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    thanks alot man. I cant say which is best for me yet cause I havent used any of em Since I love being able to get cool little details in my work... I figured oil would be the ebst way to go since acrylic usually doesnt get as detailed.. although it could. And watercolor is even less detailed. Im surely gonna wait to get into color.. im gonna start with white, black, and raw umber like Elwell suggested

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    Quote Originally Posted by Elwell View Post
    Rather than straight black, which tends to be a poor drier, try raw umber, or a 50/50 mix of umber and black.
    Found this out the hard way, Lamp Black with hefty applications of Linseed oil might dry before the sun explodes. Or it might not.

    Umber and some thinner is usually dry the next day.

    Regarding types of paint, try them all out, you'll find one suits you better than the others, go with that.

    I always find myself going back to oil because they dry the same colour that I put down, the tone shift in acrylics when used in anything other than thin "permanent watercolour" washes made me want to kill things.

    Your mileage will vary.

    Quote Originally Posted by biggjoee5790 View Post
    when do you think diving into color is a good idea?
    Like Harry says, whenever you want, but don't confuse it with your studies. If you want to dick about with acid colour schemes, do it, but keep it as a seperate exercise for now.

    If you totally feel the need to do a "Symphony in Pink and Neon Green", get it out of your system.

    /2p worth

    Last edited by Flake; July 28th, 2008 at 09:43 PM.
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  11. #10
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    thanks alot Flake. Im sticking to value studies for now. I guess if I get the urge Ill try color.. but not yet.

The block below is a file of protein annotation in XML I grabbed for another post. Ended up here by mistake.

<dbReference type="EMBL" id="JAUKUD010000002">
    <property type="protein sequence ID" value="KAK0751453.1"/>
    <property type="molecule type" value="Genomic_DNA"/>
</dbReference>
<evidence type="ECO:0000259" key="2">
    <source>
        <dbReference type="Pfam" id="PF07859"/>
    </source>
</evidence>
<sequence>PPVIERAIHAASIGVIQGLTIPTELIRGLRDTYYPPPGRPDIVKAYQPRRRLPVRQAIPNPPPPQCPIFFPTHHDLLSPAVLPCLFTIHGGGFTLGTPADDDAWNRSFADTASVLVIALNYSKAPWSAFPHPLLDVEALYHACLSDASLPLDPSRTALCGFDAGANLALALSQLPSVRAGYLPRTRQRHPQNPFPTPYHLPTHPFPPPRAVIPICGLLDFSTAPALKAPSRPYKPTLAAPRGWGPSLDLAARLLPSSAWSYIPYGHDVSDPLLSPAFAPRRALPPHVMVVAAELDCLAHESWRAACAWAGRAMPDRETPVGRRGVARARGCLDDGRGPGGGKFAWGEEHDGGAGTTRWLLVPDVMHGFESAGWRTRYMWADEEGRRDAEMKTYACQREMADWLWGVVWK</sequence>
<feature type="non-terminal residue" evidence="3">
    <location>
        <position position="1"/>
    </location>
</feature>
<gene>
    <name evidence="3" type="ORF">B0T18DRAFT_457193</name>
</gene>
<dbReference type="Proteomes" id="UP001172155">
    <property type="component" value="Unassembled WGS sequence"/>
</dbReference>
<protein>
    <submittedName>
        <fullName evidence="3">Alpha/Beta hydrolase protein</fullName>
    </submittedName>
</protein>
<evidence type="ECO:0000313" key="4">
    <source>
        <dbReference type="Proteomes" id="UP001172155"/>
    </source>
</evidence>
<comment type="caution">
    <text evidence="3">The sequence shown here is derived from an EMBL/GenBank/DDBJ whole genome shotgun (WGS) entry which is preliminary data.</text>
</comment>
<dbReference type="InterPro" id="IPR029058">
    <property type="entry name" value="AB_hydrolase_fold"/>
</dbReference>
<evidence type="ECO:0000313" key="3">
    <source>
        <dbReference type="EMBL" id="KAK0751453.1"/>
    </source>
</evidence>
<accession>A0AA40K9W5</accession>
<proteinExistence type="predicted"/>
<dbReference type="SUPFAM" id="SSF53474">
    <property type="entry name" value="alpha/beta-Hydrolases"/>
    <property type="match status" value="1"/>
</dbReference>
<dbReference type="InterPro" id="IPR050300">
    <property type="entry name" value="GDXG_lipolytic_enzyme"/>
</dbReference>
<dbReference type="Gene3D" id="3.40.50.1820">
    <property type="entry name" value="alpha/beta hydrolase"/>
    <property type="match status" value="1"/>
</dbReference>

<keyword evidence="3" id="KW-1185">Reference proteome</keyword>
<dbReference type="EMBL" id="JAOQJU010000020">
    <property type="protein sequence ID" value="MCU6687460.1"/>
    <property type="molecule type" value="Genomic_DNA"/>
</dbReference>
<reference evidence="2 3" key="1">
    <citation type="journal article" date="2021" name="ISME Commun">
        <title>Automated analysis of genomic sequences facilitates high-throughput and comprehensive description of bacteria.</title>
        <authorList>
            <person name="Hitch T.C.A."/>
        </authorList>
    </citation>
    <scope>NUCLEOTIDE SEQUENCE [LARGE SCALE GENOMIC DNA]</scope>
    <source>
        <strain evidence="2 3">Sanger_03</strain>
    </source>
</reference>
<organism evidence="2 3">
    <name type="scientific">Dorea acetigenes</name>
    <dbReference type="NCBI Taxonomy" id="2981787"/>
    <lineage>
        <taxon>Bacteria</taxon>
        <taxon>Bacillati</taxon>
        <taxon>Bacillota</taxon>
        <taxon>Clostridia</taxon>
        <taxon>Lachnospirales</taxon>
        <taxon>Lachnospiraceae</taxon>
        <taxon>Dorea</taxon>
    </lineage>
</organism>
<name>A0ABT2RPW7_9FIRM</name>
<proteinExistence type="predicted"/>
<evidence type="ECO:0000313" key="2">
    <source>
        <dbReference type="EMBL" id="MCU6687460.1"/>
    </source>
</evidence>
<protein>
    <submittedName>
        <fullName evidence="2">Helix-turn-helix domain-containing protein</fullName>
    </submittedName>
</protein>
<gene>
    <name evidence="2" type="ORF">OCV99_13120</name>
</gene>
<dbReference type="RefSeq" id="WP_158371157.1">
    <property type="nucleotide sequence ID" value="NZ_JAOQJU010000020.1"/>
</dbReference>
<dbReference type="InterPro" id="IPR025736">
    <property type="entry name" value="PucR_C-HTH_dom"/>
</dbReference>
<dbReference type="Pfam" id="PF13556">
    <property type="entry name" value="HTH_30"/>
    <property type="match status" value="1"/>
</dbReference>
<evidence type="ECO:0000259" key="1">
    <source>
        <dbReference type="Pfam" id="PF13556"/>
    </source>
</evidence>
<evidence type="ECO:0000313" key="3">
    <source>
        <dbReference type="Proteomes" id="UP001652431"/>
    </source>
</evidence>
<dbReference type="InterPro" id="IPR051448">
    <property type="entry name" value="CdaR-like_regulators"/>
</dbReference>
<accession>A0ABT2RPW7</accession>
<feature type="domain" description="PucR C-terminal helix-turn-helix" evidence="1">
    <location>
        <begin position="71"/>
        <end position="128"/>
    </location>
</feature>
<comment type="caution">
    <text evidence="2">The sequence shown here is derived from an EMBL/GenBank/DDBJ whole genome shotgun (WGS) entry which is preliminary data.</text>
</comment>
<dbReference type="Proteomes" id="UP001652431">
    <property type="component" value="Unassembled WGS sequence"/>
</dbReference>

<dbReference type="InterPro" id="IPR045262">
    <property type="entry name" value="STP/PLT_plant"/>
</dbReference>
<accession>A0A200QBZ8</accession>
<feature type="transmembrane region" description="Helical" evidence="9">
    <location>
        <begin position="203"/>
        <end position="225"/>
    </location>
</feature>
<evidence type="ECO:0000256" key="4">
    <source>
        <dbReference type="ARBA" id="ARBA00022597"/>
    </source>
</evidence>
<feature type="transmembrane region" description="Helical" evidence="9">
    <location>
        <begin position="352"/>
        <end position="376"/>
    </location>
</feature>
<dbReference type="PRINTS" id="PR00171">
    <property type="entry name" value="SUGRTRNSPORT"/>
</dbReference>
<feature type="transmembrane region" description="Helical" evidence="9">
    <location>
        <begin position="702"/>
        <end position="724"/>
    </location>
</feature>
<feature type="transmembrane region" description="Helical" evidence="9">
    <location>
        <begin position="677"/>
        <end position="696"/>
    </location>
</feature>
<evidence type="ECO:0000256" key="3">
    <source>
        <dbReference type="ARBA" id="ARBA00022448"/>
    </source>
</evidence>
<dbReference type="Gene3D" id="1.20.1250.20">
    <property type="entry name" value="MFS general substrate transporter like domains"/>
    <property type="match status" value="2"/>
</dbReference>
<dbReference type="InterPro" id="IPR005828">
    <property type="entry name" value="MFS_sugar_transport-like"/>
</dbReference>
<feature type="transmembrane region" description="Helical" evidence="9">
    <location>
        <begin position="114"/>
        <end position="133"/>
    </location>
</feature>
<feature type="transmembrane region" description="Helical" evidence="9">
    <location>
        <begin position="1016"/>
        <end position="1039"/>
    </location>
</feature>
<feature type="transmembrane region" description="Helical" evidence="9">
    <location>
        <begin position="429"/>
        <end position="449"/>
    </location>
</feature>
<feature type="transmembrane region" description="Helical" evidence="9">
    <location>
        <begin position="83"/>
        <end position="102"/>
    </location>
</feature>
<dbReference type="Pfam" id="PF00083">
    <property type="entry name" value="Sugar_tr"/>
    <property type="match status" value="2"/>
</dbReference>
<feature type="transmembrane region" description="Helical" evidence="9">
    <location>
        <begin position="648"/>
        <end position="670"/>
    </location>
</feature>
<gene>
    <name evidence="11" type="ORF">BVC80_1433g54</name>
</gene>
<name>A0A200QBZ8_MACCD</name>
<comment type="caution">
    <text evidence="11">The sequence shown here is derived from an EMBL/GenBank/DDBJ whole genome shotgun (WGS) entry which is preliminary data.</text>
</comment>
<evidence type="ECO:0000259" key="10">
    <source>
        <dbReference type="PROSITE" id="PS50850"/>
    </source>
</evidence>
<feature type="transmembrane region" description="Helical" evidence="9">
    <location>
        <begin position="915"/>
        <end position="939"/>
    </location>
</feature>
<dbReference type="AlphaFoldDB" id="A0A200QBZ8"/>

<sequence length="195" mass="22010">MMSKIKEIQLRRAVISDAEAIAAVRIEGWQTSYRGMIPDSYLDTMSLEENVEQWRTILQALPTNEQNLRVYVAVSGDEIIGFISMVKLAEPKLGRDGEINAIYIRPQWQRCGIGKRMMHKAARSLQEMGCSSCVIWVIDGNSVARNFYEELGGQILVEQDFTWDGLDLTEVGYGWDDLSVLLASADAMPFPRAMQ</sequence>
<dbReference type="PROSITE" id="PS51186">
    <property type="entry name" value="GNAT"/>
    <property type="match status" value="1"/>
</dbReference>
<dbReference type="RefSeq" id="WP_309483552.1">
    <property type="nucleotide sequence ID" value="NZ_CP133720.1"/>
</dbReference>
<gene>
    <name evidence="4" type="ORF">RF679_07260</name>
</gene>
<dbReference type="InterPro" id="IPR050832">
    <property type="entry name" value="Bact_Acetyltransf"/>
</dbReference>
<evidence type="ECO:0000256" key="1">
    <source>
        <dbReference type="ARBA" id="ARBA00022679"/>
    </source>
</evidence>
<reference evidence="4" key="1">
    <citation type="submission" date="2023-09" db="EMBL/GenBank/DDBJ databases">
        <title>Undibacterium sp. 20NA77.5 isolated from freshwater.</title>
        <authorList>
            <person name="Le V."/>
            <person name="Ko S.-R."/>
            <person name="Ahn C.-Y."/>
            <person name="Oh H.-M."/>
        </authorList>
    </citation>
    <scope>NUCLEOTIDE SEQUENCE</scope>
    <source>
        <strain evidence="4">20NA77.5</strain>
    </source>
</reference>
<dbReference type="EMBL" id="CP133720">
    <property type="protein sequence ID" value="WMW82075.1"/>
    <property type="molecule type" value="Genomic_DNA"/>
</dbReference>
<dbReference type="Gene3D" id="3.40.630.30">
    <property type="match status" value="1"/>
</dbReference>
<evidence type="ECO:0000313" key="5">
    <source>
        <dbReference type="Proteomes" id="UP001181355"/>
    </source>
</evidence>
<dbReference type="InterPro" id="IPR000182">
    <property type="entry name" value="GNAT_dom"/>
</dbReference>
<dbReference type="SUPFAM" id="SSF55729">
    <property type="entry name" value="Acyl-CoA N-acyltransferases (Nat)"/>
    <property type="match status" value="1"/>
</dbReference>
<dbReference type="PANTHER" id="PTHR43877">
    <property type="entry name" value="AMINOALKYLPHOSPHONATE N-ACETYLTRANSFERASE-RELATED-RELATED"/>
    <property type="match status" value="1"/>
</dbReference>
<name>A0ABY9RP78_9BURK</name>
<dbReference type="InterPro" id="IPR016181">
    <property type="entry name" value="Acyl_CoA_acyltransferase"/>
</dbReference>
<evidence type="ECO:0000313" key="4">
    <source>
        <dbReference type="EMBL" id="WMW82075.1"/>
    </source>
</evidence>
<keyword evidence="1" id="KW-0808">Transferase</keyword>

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  12. #11
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    Im curious as to what some of your opinions are about the Atelier view of painting. I read that many of them do not allow students to paint until theyve been drawing for multiple years! Now im sure when they begin painting they will be way ahead of someone without the drawing experience.. but do you think its a little too much? Is it really necessary to be absolutely amazing at drawing before touching paint?

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  13. #12
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    Outside of simple colouring like coloured pencils and cheap elementary school paints, I never painted seriously till college. I did drawing for most of my teens. So the atelier 'requirement' of years of drawing first is a bit silly as that is really dependent purely on the prior experience of the student. If you are fresh to drawing and art in general, then yes of course you need lots of time spent learning form and shape and line weight and tonal values. But it can never hurt to start incorporating colour theory as well (and it's tough in it's own right to even pretend to master it). (side note: Watercolour pencils are another cheap alternative to painting and can help bridge the gap between drawing and painting).

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  14. #13
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    Quote Originally Posted by biggjoee5790 View Post
    Im curious as to what some of your opinions are about the Atelier view of painting. I read that many of them do not allow students to paint until theyve been drawing for multiple years! Now im sure when they begin painting they will be way ahead of someone without the drawing experience.. but do you think its a little too much? Is it really necessary to be absolutely amazing at drawing before touching paint?
    No, but it helps.

    Drawing is a good 2/3rds to 3/4s of painting. If you can't draw, then there's no way your painting will turn out well if your aim is something representational. From watching others, and from my own experience as well, the majority of problems people run into when they paint are typically related to issues with drawing: gesture, shapes, form, proportions, planes, values, design, composition, etc. Painting tests everything you know about drawing and throws in even more variables into the mix: color, opacity, texture, etc. The main reason why ateliers don't allow students to progress into painting until they've reached a certain level is because drawing alone requires the student to juggle a massive amount of visual information. Jumping directly into painting without having a solid foundation in drawing is like walking a tightrope without a safety net. Their "rule" about no painting seems mainly designed to save the student from unneeded agony and frustration.